— The Book of Common Prayer - and The Scottish Liturgy • Church of England

... sort of a tree that peach grew on," Jack remarked, as he cut off another slice, when the excitement caused by the discovery of the grasshoppers had subsided. "It must be taller than a church steeple. I wonder how the fruit got here, for ...
— Five Thousand Miles Underground • Roy Rockwood

... who had signed the guarantee, and immediately reappeared, using rather unclerical language. All this to an American resembles a tempest in a tea-pot. But it is a serious matter to see a priest of the Church assisting laymen to put their fellow-men under a social interdict, which is obviously a parody on one of the gravest steps the Church itself can take to maintain the doctrine and the discipline of the Faith. What Catholics, ...
— Ireland Under Coercion (2nd ed.) (1 of 2) (1888) • William Henry Hurlbert

... July was always a momentous date in Gilead local history. Every year on that day, down in the little church on the Plains, the grand old guard of '83 held their ...
— Kit of Greenacre Farm • Izola Forrester

... spirits with the aid of Dr Faust's Hoellenzwang. His orthodoxy was, however, unimpeachable, his talent conspicuous, and in 1761 he was appointed lecturer on biblical exegesis, and preacher (Katechet) at the church of St Peter. His eloquence soon gave him a reputation, and in 1766 he was appointed professor extraordinarius of biblical philology. Two years later, however, the scandals of his private life led to his dismissal. In spite of this he succeeded in obtaining the chair of biblical antiquities in ...
— Encyclopaedia Britannica, 11th Edition, Volume 3, Part 1, Slice 2 - "Baconthorpe" to "Bankruptcy" • Various

... consequences of some little difficulty—a man killed in a gambling quarrel, or for rivalry in love. Sometimes they make their peace again, satisfy the blood-relations with a bull, secure absolution readily enough by confession and a gift of a small sum to the Church, and return to their former life; but as often as not they remain with the Indians, and even attain to the rank of noted ...
— On the Pampas • G. A. Henty

... to climb up and sit there with book and work, enjoying the lovely panorama before her. Floating mists often gave her a constant succession of pretty pictures; now a sunny glimpse of the distant lake, then the church spire peeping above the hill, or a flock of sheep feeding in the meadow, a gay procession of young pilgrims winding up the mountain, or a black cloud heavy with a coming storm, welcome because of the glorious rainbow and its shadow ...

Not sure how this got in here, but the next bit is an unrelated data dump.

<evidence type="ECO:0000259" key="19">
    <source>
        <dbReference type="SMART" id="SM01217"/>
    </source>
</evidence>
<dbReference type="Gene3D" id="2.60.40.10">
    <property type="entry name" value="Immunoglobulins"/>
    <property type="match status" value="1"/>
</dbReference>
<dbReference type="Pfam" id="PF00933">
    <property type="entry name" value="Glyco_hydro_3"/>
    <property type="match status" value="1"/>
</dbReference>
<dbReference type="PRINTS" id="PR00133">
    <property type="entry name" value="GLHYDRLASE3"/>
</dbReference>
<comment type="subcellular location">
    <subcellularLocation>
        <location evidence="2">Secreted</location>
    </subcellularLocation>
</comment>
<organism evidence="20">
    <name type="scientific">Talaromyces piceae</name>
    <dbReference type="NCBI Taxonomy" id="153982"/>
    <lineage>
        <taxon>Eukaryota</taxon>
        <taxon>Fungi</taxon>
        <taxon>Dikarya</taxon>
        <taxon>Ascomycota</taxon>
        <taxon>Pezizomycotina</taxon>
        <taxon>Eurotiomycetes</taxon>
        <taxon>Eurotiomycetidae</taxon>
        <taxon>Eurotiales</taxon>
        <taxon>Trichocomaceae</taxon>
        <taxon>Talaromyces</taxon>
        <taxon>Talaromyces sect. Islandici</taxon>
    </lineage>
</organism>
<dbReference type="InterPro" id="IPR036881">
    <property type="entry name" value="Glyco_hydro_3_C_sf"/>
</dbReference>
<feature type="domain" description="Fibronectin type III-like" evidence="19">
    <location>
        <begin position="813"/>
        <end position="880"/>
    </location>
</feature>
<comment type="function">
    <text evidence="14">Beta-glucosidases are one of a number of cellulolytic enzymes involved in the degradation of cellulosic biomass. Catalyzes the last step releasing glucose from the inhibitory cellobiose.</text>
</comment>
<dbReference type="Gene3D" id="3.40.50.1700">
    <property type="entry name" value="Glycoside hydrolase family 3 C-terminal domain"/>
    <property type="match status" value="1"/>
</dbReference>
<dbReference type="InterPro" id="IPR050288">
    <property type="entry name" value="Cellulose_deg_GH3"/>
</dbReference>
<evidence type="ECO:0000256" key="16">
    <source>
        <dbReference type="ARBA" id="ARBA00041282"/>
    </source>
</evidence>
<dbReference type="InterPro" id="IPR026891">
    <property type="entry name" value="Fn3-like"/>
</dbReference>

— A Garland for Girls • Louisa May Alcott

... unbend thy brow, Nor stamp nor rave. The princess is my wife, And frowns unbind not whom the church hath bound. The javelin's thrown, and cannot be recalled; Thine be the second prize the first is won, And all thy grief and rage that tis another's Will but torment thyself. Be wise, be wise, And bear with patience ...
— The Mirror of Taste, and Dramatic Censor, Vol. I, No. 5, May 1810 • Various

... church she never knew; but somehow, in the long dark wanderings which she had fallen into the habit of taking at nightfall, she stood one evening before it. It looked warm, and she was cold. It was full of her people, and she was very, very lonely. She sat ...
— The Quest of the Silver Fleece - A Novel • W. E. B. Du Bois

... to be a fire over there in the direction of my poor German friend's house. You remember Mrs. Bruder. I will go and call on them, I think. At any rate I should call, for it is owing to her husband that I won the prize;" and they parted at the church-door. ...
— Barriers Burned Away • E. P. Roe

... went out twenty years since; in fact, just after I graduated from the theological school. I spent a year at the mines; but, at the end of that time, finding an opening in my profession, I accepted the charge of a church in Sacramento." ...
— Hector's Inheritance - or The Boys of Smith Institute • Horatio Alger

... given to one of the most distinctive doctrines of positivism; a composition of which we can already say with certainty that it will enter into the positivist liturgies of all countries and through all time. Towards positivism as an organization, a discipline,—in short, as a church,—her attitude must be plainly stated. She had much sympathy with it, as she showed by regularly subscribing to positivist objects, as, for instance, to the fund of the central organization in Paris presided over by M. Laffitte. But ...
— George Eliot; A Critical Study of Her Life, Writings & Philosophy • George Willis Cooke